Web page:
Back in 1997 Oddworld: Abe's Oddysee was released to bring us a rather... unique platforming adventure that set itself apart from the competition. It was absurd, bleak, but also weirdly comic despite dealing with heavy themes of consumerism. This weird concoction earned the game not only a spot in the hearts of many but also a sequel called Abe's Exoddus.
Oddworld: Soulstorm is the latest game in the series, due to arrive next year, and will actually be a remake of sorts for Exoddus. It is with this in mind that we went into the E3 demo for Oddworld: Soulstorm very intrigued, as it's looking to bring a concept that's over two decades old into the modern day, while still retaining all of the flavour that we've come to expect from the weird and wonderful franchise.
We were first shown an early level in the game by a developer, before later getting our hands on the same level, and the first thing we noticed was the graphics, unsurprisingly. A lot has been made thus far of the game's partnership with Unity, and it's evident from the large sprawling factory that we were thrown into, one that we worked our way through. You see, it's a 2.5D platformer, so while you still move from left to right, you're also moving in and out of the environment through various means, and everything is rendered and created in three dimensions as well.
Unity also allows for technological advances in many other areas too. A big part of the game is recruiting other Mudokons (Abe's race) to help your cause, and the amount of followers you can have with you has been increased exponentially, meaning multiple hundreds, as we were told. What's more is that the team has been working hard on liquid fire technologies as well, meaning that the Soulstorm brew sets on fire in realistic ways, and even surges when extra liquid is thrown on the blaze as well. We saw this in action during our demo, and it looks very impressive.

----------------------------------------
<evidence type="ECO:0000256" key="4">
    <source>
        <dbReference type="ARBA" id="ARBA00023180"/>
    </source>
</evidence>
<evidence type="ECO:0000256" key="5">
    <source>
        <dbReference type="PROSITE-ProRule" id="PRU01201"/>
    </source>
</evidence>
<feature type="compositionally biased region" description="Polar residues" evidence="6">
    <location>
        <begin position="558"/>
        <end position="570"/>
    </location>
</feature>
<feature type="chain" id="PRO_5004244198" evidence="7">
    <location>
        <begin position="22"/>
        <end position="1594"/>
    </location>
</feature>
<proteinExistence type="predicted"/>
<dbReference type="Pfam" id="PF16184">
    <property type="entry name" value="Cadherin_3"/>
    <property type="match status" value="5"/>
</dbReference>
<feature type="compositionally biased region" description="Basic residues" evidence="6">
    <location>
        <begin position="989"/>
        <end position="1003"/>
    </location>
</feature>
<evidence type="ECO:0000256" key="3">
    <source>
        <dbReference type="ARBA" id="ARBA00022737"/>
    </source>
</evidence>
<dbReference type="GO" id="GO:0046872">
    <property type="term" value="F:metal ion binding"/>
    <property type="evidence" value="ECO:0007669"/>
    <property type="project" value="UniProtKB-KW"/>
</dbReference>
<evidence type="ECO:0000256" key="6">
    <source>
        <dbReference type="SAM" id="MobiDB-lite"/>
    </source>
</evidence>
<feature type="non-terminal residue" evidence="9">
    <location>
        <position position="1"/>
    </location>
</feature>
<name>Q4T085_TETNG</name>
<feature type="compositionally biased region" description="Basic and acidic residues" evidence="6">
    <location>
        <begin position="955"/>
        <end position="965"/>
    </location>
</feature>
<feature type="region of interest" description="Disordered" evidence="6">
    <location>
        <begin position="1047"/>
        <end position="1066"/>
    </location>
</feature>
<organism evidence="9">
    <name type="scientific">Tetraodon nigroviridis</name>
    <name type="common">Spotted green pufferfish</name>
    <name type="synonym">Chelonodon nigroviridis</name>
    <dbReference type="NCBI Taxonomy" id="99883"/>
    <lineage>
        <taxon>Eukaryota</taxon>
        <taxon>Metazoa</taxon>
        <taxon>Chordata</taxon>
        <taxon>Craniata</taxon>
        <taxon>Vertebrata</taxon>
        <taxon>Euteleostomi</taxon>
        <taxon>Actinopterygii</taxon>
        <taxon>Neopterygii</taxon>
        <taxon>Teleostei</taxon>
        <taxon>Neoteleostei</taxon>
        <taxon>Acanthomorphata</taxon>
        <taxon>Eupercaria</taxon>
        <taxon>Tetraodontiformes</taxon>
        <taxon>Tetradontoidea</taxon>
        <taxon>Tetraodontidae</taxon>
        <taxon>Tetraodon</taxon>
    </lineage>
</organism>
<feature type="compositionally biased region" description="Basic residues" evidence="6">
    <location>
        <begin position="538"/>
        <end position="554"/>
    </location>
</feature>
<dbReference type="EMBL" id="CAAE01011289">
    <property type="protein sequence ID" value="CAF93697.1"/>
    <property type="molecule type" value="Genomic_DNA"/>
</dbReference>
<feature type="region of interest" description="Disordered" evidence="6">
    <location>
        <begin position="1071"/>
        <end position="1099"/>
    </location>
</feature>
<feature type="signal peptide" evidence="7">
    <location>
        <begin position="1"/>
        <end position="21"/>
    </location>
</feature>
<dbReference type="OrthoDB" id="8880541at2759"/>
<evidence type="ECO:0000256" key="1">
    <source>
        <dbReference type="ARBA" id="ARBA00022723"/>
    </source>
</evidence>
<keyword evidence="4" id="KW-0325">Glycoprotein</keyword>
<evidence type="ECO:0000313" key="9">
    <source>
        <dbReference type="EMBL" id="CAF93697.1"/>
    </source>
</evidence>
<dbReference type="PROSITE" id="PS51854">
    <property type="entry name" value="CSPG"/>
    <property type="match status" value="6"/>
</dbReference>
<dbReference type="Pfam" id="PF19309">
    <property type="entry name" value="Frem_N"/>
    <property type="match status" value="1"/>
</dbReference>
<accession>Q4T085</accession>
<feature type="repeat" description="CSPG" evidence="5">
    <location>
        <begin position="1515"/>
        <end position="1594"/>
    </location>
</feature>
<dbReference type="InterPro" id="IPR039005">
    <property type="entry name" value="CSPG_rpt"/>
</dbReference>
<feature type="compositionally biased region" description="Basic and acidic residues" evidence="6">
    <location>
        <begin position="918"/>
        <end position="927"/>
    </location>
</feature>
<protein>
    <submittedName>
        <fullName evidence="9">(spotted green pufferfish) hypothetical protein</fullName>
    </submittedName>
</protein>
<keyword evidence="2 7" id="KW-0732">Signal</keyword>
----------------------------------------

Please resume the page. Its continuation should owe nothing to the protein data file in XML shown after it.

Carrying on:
Those who remember the original PlayStation games will remember the platforming being a bit slow and clunky, but this has been made a lot smoother for this modern retelling. It's fluid to move and jump, and you can still roll, jump, and climb as you used to back in the old days. Other areas can also be opened up as well, like floors that can be destroyed with fire damage or gunfire.
The Sligs return too, and you can possess them once more to make use of their guns or to just explode them and get them out of your way. If you can't possess them though, there are a number of other tools at your disposal for diverting, neutralising, or killing them. One of these is a jawbreaker that knocks them out, for example, or you could go all-out and assemble a Molotov to really deal some damage.
Already in our brief time with the game, we've seen plenty of options, such as rubber bands that can be applied to all throwables to make them bounce and reach places that are further away, and you can modify a jawbreaker to wrap enemies up for good one they're hit. This is all done via the crafting menu, at which point you can assign items for selection via an easy-to-use wheel on the UI. You can even craft a flamethrower as well, so there are plenty of avenues to go down.
A Quarma (Karma) system is also in play, which goes up and down depending on how safe or lethal you're being. Burn Stigs to the ground and get your followers splattered on the walls and you'll see your Quarma rating plummet, putting you at risk of a bad ending, and for the good ending you'll need to be as non-lethal as possible, saving all of your Mudokon mates. This works in more practical ways too, as saving your pals will also get you in-game currency to spend on goodies.
Speaking of followers, they can help you in more constructive ways. Sure, they're not warriors, but they're not shackles attached to your ankles either - they can contribute in a number of ways. Set them to aggressive and equip them with tools and they can deal with some of the bad guys, but they're more than just an army, as they'll put each other out if they're on fire... providing they're equipped with enough water.
What we came away most impressed by, however, is the personality that Oddworld Inhabitants has retained, as it's the same bizarrely funny adventure that we remember. The voices are still there, from Sligs to Mudokons and Abe himself, and these voiced lines really add to the comedy as you walk around this bleak world where your people are being subjugated. Even the splattering of body parts over the screen is bleakly comic, and all of this comes unharmed from the first two games, Exoddus especially.
All-in-all our brief look at Soulstorm was an entirely positive one, and as fans of the first two games, we're pleased to see that the balance has been struck between modernising the gameplay and retaining what made Exoddus unique. It's still hitting the same themes (which are more relevant in 2019, one might argue) but more importantly, it's still a ton of fun trying to liberate your Mudokon brothers and keep them alive in this harsh world.